A longitudinal study of college students’ decision-making processes across academic, career, and social domains. This study, conducted in fall 2009 through fall 2012, examined two cohorts of first-year college students over the course of their first year and a half. Our focus was on how consistent students are in their decision-making processes across multiple decisions in three domains and across time, and whether individual differences impact the decision-making process. 

Publications: Galotti, Kathleen M., Clare, Lacey R ‘09., McManus, Courtney, and Nixon, Andrea. (2016).  The Academic Experiences Survey:  Measuring Perceptions of Academic Climate in Liberal Arts Institutions. Journal on the Scholarship of Teaching and Learning, 16, 32-48.

Galotti, Kathleen M., & Clare, Lacey R.’09 (2014).  Goals, Styles, and Decisions:  Changes and Interactions During the First Year of College.  American Journal of Psychology, 127, 383-396.

Galotti, Kathleen M., Wiener, Hillary J. D.’11, & Tandler, Jane. M.’12  Real-Life Decision Making in College Students I :Consistency Across Specific Decisions   (2014). American Journal of Psychology, 127, 19-31.

Galotti, Kathleen M., Tandler, Jane M.’12, & Wiener, Hillary J. D.’11  Real-Life Decision Making in College Students II:  Do Individual Differences Show Reliable Effects? (2014). American Journal of Psychology, 127, 33-42.

Conference Presentations:  

Galotti, Kathleen M.   What Difference Does a Year Make?  Longitudinal Stability of Various Stylistic Individual Differences Measures. Association for Psychological Science, May, 2014.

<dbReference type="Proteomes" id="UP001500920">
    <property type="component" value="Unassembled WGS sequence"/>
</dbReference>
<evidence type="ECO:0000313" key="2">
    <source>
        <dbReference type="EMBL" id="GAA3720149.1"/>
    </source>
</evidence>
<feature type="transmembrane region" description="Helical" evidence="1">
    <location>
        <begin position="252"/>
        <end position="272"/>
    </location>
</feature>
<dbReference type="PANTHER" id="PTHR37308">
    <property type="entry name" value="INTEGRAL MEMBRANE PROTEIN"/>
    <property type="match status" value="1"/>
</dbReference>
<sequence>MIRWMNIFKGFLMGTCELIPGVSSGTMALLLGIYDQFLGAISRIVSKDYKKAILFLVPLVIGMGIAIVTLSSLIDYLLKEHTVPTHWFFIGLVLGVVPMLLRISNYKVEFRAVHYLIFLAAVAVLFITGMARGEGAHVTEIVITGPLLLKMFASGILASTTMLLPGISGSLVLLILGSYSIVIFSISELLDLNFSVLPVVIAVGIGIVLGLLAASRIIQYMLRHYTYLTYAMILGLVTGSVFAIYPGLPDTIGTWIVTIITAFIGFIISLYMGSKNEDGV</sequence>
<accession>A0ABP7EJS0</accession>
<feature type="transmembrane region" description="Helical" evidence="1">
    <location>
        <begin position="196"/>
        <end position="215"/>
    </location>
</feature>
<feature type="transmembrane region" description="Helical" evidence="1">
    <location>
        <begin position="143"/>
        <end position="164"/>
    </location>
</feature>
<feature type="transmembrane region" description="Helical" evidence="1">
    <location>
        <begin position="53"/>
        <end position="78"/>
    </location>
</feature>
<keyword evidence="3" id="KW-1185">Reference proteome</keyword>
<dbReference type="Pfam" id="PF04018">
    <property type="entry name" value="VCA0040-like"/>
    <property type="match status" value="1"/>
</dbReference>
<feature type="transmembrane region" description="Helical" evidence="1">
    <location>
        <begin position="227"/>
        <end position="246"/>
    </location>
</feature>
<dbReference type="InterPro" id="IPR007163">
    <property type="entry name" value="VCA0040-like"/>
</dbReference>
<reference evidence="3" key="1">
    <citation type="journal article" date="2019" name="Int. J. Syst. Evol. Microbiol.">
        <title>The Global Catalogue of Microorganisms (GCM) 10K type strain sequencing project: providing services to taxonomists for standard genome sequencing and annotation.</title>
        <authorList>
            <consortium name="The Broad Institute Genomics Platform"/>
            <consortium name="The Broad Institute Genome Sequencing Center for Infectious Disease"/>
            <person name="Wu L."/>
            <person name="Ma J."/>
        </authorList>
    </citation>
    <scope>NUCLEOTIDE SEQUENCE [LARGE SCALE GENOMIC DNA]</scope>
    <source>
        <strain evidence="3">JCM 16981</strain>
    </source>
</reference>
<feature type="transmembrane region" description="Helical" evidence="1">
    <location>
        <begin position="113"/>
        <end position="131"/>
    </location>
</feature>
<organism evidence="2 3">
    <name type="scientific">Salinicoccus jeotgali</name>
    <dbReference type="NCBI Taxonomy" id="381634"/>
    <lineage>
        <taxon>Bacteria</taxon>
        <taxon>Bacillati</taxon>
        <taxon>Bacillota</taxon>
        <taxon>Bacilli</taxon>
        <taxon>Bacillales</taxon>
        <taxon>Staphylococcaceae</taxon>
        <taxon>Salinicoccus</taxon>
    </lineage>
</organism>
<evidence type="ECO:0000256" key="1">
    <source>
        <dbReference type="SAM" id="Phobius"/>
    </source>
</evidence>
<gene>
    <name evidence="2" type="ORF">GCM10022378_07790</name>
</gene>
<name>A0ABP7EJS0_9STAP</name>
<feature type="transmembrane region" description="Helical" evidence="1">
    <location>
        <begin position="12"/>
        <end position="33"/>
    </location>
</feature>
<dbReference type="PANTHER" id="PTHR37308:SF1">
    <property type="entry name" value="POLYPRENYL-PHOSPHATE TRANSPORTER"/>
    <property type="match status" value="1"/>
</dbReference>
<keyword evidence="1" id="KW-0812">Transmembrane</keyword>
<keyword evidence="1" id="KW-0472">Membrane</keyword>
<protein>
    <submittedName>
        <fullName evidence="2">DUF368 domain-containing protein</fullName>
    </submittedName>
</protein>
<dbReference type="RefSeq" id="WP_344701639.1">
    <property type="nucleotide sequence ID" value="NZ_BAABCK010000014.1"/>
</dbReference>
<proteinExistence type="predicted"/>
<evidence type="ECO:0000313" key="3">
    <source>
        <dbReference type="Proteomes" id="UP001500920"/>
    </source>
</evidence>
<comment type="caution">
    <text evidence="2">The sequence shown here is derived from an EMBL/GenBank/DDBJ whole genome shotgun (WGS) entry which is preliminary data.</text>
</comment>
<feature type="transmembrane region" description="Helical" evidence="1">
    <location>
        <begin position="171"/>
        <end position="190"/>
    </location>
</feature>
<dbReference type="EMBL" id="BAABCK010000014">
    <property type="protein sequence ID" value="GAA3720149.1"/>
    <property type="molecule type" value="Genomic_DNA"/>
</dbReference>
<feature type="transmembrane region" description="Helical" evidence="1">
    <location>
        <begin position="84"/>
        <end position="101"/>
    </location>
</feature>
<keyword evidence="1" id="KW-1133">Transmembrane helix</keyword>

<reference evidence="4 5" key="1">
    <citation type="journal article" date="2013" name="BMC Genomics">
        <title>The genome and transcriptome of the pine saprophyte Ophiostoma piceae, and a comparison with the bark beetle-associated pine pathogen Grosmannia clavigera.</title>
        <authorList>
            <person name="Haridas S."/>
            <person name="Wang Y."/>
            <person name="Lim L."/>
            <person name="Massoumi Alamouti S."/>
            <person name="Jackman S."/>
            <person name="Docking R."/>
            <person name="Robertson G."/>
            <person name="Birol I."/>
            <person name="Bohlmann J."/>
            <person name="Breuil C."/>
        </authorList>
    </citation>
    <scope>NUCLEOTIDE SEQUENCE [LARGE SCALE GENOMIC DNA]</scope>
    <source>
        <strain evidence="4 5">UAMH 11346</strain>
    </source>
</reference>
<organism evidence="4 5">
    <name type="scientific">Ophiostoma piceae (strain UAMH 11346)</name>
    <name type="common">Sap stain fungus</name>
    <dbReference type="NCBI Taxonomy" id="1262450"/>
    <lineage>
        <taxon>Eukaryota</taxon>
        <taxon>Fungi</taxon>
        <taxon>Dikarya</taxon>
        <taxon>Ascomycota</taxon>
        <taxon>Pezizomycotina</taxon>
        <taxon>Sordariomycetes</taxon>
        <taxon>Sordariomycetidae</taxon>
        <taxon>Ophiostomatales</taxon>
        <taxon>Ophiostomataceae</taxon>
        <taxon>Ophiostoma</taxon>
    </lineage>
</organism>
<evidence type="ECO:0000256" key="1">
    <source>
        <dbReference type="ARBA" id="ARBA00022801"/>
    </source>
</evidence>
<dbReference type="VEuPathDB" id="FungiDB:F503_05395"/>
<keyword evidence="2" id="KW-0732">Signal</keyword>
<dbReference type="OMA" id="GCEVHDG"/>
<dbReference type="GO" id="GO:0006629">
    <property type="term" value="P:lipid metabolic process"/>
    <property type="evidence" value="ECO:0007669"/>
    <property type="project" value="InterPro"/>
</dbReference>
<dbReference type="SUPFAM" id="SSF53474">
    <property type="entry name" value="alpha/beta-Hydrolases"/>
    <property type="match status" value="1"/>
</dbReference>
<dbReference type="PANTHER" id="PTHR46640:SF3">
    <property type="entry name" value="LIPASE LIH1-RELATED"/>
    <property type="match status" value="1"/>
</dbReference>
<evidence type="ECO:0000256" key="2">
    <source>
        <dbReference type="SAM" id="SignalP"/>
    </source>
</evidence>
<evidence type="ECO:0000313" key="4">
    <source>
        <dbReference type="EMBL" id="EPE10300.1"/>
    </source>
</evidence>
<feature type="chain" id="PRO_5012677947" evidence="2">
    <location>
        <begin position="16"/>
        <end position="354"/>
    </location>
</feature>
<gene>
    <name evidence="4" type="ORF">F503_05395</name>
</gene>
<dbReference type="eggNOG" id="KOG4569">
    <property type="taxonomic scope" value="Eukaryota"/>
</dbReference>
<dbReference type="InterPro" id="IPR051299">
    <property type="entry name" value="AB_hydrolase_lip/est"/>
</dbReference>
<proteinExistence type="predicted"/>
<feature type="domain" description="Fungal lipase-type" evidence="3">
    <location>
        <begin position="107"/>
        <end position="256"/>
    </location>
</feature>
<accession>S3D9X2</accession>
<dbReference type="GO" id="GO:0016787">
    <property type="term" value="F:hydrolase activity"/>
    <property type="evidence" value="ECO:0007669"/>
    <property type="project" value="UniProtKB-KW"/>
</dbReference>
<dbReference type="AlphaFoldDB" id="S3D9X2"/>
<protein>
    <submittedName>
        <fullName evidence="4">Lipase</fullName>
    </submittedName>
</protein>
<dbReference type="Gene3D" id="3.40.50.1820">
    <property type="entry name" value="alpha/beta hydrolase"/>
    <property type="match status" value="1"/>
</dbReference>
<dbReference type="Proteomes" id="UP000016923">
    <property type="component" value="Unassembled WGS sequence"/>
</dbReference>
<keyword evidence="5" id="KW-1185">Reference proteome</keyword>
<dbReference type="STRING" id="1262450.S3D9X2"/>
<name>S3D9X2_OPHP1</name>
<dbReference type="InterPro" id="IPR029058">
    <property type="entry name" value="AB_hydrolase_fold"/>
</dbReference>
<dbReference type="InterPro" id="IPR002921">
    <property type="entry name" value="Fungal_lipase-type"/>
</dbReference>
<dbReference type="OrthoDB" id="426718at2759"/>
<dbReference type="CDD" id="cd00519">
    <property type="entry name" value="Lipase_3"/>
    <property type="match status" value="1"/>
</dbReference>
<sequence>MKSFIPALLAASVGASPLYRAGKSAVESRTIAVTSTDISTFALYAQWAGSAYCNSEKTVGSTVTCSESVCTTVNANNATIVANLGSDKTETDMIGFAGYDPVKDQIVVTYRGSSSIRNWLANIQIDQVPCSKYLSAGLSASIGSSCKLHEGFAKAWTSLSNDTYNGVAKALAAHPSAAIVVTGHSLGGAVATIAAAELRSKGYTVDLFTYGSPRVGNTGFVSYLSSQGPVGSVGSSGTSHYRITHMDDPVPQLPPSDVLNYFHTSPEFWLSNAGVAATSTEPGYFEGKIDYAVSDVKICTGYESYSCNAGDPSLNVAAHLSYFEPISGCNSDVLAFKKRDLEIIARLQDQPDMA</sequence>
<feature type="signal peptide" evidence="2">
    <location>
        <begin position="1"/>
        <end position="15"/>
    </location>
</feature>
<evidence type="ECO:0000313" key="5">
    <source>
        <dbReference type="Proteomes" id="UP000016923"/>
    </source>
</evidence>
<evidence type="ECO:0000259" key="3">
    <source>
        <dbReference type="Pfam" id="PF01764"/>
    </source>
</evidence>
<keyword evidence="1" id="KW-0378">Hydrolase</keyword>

Galotti, Kathleen M.   Missions and Goals and Decision,:  Oh My!   How Much do Overarching Goals Frame Decisions for Young Adults?   Association for Psychological Science, May, 2013.

Galotti, Kathleen M.   Predictors and Correlates of Undergraduate STEM Enrollment.  Psychonomic Society,November 2012.

Galotti, Kathleen M. Consistency in College Students’ Real-Life Decision Making.  Budapest Semester in Cognitive Science Lecture at Eötvös University, Budapest, Hungary, November 2012.

Galotti, Kathleen M., Tandler, Jane M.’12, and Wiener, Hillary J. D. ‘11  Consistency Across Different Real-Life Important Decisions.  Psychonomic Society,November 2011.

Galotti, Kathleen M., Wiener, Hillary J. D. ‘11, & Dorman, Lacey R. ‘09  Do people with different decision-making styles approach decisions differently? Association for Psychological Science, May, 2011.

Galotti, Kathleen M.  Older adolescents with different decision-making styles behave similarly when making different important decisions. Society for Research in Child Development,March-April, 2011.

Galotti, Kathleen M., & Dorman, Lacey R.  ‘09 The Academic Experiences Survey: Assessing the Impact of a Liberal Education.  Psychonomic Society, November 2010.

More information

Learn more about Dr. Kathleen Galotti’s research and published works.